A review of existing images of Mars reveals a diverse landscape. In some instances, such as around volcanoes and in valleys, a casual glance suggests the features are much like those here on Earth. Closer inspection, however, often confirms differences in scale and or subtle characteristics relative to their more familiar terrestrial counterparts.
These same images also reveal a Mars that is often very different form the Earth. Some locations are marked by huge jumbles of blocks forming chaotic terrain (Fig. 1), whereas others are buried beneath blankets of dust. Bizarre Thumbprint, Swiss cheese, and other surface textures also occur.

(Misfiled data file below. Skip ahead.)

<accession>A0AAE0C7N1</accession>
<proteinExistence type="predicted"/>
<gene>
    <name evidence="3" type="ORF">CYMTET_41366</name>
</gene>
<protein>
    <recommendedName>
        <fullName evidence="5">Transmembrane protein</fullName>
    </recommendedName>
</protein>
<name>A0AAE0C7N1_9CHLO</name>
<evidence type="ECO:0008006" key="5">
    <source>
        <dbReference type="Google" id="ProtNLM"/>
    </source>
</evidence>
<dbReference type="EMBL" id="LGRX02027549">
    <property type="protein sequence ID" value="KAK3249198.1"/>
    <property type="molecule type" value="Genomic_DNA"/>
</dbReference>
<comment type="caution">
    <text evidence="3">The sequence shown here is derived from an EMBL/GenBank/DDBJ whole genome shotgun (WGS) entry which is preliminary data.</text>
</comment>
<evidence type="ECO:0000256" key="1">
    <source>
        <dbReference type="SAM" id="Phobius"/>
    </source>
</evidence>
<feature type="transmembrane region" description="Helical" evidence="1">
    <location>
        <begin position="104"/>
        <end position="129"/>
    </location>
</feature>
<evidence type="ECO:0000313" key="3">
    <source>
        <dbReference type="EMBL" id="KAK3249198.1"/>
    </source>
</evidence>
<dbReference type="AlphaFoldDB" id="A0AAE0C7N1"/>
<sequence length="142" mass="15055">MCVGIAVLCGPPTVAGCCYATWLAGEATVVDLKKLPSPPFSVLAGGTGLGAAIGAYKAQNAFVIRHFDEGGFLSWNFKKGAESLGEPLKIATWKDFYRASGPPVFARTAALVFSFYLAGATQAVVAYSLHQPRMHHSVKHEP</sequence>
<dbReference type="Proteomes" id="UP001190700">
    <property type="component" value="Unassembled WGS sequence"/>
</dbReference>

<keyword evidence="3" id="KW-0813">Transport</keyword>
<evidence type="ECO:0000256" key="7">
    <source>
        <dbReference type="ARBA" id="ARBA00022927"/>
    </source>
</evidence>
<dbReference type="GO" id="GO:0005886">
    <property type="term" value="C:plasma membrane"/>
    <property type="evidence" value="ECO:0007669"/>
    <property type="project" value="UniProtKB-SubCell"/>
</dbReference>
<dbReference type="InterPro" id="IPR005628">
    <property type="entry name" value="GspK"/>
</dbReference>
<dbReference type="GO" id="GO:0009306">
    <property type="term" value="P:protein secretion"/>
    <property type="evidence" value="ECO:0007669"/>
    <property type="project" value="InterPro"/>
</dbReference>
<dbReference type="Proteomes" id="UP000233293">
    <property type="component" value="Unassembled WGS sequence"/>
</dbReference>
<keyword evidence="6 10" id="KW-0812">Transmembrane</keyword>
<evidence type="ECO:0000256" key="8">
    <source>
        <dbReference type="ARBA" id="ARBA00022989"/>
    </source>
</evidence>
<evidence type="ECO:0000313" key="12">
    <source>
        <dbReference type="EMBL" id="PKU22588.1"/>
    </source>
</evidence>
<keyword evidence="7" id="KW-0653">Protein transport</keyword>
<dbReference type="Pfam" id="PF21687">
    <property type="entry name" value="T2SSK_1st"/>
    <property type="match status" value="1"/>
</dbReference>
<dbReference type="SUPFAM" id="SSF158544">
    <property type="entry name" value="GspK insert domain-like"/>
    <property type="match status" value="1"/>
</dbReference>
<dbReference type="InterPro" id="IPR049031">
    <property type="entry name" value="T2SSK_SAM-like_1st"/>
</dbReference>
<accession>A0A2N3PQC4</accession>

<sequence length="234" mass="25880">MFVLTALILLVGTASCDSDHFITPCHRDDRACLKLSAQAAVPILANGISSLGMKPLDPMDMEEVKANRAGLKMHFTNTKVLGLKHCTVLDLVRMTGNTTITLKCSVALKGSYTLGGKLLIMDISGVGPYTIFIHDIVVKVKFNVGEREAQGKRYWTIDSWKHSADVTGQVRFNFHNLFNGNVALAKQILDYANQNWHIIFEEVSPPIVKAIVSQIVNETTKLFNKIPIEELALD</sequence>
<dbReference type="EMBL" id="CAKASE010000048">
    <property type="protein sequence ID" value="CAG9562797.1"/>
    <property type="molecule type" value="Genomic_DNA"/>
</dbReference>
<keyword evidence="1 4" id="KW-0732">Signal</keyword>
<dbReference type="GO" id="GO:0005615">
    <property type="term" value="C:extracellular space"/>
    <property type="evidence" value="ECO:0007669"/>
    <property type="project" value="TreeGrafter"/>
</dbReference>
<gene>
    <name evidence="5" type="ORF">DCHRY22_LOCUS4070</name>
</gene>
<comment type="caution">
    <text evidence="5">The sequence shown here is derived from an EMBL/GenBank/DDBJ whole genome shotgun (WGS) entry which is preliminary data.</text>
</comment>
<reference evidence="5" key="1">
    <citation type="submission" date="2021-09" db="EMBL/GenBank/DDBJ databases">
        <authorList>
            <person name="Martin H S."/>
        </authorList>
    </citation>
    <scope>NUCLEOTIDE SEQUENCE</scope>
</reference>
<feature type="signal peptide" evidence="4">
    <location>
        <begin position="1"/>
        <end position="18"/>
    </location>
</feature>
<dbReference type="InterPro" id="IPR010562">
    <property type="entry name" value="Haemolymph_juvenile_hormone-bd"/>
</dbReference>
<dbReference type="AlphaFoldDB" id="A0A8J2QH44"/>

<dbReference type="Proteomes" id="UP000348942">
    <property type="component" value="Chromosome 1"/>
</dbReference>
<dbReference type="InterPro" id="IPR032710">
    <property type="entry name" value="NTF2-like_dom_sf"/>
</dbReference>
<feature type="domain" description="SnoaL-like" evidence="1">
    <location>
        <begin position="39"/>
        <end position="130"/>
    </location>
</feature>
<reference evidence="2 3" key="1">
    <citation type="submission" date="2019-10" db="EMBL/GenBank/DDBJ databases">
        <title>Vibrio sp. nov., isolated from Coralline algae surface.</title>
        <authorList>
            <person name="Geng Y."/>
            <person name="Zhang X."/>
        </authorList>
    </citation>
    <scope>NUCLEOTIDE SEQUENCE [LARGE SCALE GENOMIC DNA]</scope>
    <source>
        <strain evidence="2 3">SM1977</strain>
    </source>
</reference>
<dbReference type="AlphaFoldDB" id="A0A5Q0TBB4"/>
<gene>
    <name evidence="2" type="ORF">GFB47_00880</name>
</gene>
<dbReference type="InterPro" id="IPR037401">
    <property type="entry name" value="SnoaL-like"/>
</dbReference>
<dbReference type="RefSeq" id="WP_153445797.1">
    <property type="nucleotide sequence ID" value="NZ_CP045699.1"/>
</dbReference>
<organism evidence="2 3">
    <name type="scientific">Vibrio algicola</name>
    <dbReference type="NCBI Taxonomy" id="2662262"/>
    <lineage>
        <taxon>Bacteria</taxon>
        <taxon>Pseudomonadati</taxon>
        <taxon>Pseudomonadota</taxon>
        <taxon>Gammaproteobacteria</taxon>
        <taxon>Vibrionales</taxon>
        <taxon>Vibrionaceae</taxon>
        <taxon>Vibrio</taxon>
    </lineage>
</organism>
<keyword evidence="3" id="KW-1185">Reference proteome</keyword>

Current limits on the resolution of Mars images often preclude distinguishing the of processes responsible for shaping a landscape. The geomorphic thresholds that influence the efficiency and intensity of surface modification by different processes can often be hard to define. Indeed, different processes can sometimes produce very similar appearing landforms. Detecting the subtle, diagnostic signatures of past water erosion versus wind or other processes often requires the high resolution imagery that will be obtained by HiRISE. It is the analysis of HiRISE images that may provide some of the clues for a better understanding of the evolving Martian landscape.
Example of chaotic Martian terrain.